Morgan’s attitude toward consumers extends to the providers as well. He speaks of the cold facts of urban life without even a patina of distaste. He flatly describes the “shims,” as “big dudes, thugs, ex-cons mostly” who charge anywhere from $75 to $100 for sex. But it’s not real sex, Morgan explains: “They’ll fake-fuck you. They hold it in their hand. Lotta the hos do that, too.”

No big deal, really. Just the way it is. “Get a date, get the price, get the act, and radio us,” he directs a shy rookie who’s about to be an undercover john for the first time. “Fifty bucks for head, a hundred for a fuck….They’ll say $22 for a room. Agree to it. You can be aggressive. Tell ’em, ‘I’m looking to get my dick sucked.’…If there are two girls, ask ’em for a threesome. The more girls, the better….All right, buddy? You’re gonna be great.” The Yankees cap seems like more than just a prop when he’s coaching the newbies.

The prostitutes have come to see him as a kindred spirit, punching in on a tough job that everybody needs and nobody supports. “Some of the girls respect him like a father—they trust him; he understands them,” says social worker Pounds. “He works with them as much as he can. Because of what he does and how nice he is to them, they’re willing to get off the streets…go back to their parents or…get into some type of transitional living. Once he gets them off the street he says, ‘The streets are not meant for you—you’re a wonderful person.’…He talks to them about their life and they open up to him.” Pounds credits Morgan with convincing at least 10 of these women to leave the streets behind.

Predictably, many 3D officers gripe about Morgan’s “hooker day care” and the deterioration of the line between enforcement and nurturing. 3D, they’ll tell you, isn’t supposed to teach prostitutes judo or safe sex—the efforts of Morgan and his informal team could be better spent enforcing the laws they are sworn to uphold.

“It seems like it’s baby-sitting,” says one 3D officer. “They bring them in, and it looks like a joke, nothing serious. I don’t have a problem with people using other means to try to deter criminals, but they put a lot of time and effort into the prostitution when we got more serious crimes. We got rapes, we got homicides, we got assaults, we got thefts of autos; all those crimes are definitely more serious than prostitution. More than a couple dozen officers will tell you that.”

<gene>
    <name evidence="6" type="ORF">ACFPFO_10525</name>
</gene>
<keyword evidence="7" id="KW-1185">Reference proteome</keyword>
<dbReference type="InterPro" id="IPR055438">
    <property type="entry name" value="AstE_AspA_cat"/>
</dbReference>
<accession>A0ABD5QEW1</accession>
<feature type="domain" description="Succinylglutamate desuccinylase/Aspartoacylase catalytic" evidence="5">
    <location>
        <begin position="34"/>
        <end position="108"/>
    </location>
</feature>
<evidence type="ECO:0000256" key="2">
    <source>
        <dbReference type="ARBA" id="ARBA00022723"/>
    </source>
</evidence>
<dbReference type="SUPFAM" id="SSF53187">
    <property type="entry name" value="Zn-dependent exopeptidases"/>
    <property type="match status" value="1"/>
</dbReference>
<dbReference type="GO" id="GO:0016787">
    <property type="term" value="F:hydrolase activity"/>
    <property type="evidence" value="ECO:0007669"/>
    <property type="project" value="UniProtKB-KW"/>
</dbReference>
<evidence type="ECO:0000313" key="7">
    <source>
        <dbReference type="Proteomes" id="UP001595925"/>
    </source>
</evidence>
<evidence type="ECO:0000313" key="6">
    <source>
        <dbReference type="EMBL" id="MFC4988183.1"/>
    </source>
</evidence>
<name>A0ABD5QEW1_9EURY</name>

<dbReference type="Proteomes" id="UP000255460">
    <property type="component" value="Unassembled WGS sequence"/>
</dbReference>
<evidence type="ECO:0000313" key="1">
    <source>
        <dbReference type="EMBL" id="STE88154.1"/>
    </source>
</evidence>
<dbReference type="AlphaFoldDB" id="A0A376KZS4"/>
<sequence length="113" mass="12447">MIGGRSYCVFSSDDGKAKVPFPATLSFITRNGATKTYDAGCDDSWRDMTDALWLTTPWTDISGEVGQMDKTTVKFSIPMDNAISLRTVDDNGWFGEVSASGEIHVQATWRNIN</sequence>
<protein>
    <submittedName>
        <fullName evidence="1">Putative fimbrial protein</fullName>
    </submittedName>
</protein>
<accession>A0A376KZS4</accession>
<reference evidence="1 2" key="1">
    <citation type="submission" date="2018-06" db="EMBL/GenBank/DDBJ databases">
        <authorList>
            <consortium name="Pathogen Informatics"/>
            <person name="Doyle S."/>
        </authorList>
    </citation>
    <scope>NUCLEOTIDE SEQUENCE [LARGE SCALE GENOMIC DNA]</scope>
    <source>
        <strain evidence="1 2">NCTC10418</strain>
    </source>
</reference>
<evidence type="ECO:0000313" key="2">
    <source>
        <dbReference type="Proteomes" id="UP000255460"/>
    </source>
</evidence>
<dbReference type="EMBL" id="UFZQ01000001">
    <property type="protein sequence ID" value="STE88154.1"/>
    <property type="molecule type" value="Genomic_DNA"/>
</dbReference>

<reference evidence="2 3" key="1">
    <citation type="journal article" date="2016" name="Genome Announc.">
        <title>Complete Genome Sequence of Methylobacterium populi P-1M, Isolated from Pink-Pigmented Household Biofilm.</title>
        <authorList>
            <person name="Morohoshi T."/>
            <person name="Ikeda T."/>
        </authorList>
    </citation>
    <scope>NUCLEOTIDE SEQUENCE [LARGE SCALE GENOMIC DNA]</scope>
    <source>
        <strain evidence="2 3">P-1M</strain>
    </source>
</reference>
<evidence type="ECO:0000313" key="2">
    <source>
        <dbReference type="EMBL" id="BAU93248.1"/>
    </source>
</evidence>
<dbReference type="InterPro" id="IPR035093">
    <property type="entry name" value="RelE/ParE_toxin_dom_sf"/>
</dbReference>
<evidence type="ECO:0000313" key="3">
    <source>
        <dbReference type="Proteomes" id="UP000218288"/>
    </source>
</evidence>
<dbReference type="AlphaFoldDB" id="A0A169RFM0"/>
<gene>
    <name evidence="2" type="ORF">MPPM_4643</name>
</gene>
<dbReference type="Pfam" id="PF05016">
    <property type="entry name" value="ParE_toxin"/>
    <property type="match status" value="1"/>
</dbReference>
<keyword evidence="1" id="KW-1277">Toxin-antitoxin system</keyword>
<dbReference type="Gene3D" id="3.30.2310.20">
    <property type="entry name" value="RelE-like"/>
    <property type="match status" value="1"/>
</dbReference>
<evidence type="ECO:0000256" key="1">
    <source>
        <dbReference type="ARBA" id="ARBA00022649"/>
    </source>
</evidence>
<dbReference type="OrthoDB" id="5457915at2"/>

Still, you’d be hard pressed to find another officer in this city as beloved by both bleeding-heart prostitution workers and NIMBYish community activists like the Logan Circle Orange Hats. Watching the parade of dysfunction and pathology that sashays its way onto their front stoops, it’s not surprising that the citizens of Logan Circle want somebody pushing it away. Even if he is nice to the women who are doing the sashaying.

“Frank’s compassion can be appreciated,

but I don’t think it affects his job,” says Laura

Shell, coordinator of the Old City Coalition

Citizens Patrol.

Morgan says he’s serious about his current gig because he’s only got one speed. “When I did Drugs, I was into Drugs,” he says, referring to his time working with DEA. He insists that Operation Impact is having its way with the horde of hookers. “If we didn’t do it, you’d have a hundred hos out there,” he says.

Morgan makes no apologies for his willingness to see humans where others see only hookers, although he has a tendency to call all of them “hos,” no matter what their history is. Busting chops and kicking ass is fine when you’ve got thugs who will waste you for your Metro pass, but it’s a different matter when the offenders spend most of their time being victimized.

“These are kids,” he says. “A lot of them are crying out for help….And everything bad happens to her. We’re fucking her over by arresting her; the pimp is fucking her over by everything that they do; the johns are having sex with her. She gets nothing. Whatever bad is going to happen, it’s going to happen to that girl, whether she’s beaten, or thrown in jail, or whatever.”

The only street creatures on Morgan’s beat that raise his blood pressure are the pimps. One Saturday night, a pimp named Smiley was hassling a prostitute, trying to “break” her, trying to intimidate her into handing over her earnings and becoming his property. “Hey, bitch, this is straight-up pimpin’ and hoin’,” Smiley said. “Break yourself, bitch.”

But Morgan and some other officers, having observed the whole transaction, rode up on Smiley.

“How would you like it if we make you give her your money?!” Morgan asked the cornered pimp. “How would you like it if we put a dress on you and put you out here?!”

Palchak says the extent of a pimp’s power over a woman is inexplicable. “They’re like a cult,” Palchak says of the prostitute-pimp relationship. “They’re almost possessed by their pimps. There are all these rules: You can’t look at your own pimp, you can’t look at another pimp, you have to put your head down when they ride by….They’re almost like dogs. They only come if their pimp whistles or snaps for them.”

But a pimp is almost impossible to successfully prosecute unless you can get one of his prostitutes to testify against him. Morgan insists that offering a prostitute a few kind words and a shoulder to cry on has—at least once—led him to one of the holy grails of vice work: busting a major pimp good and hard.

“The roughest thug in the world, if you sit him down, get him a soda, a cigarette, treat ’em like they’re human, they’ll tell you shit,” he says. “It’s the same with these girls….Every now and then you can get a weak girl and flip them.”

It’s not always just a street version of cat and mouse. Every once in a while, Morgan and the people he busts can topple really bad guys. Last year’s heralded conviction of Falls Church’s Benjamin “Anthony Styles” Gerald—infamous for a list of 72 rules for his prostitutes—couldn’t have been made without Morgan’s securing the trust of two Canadian prostitutes.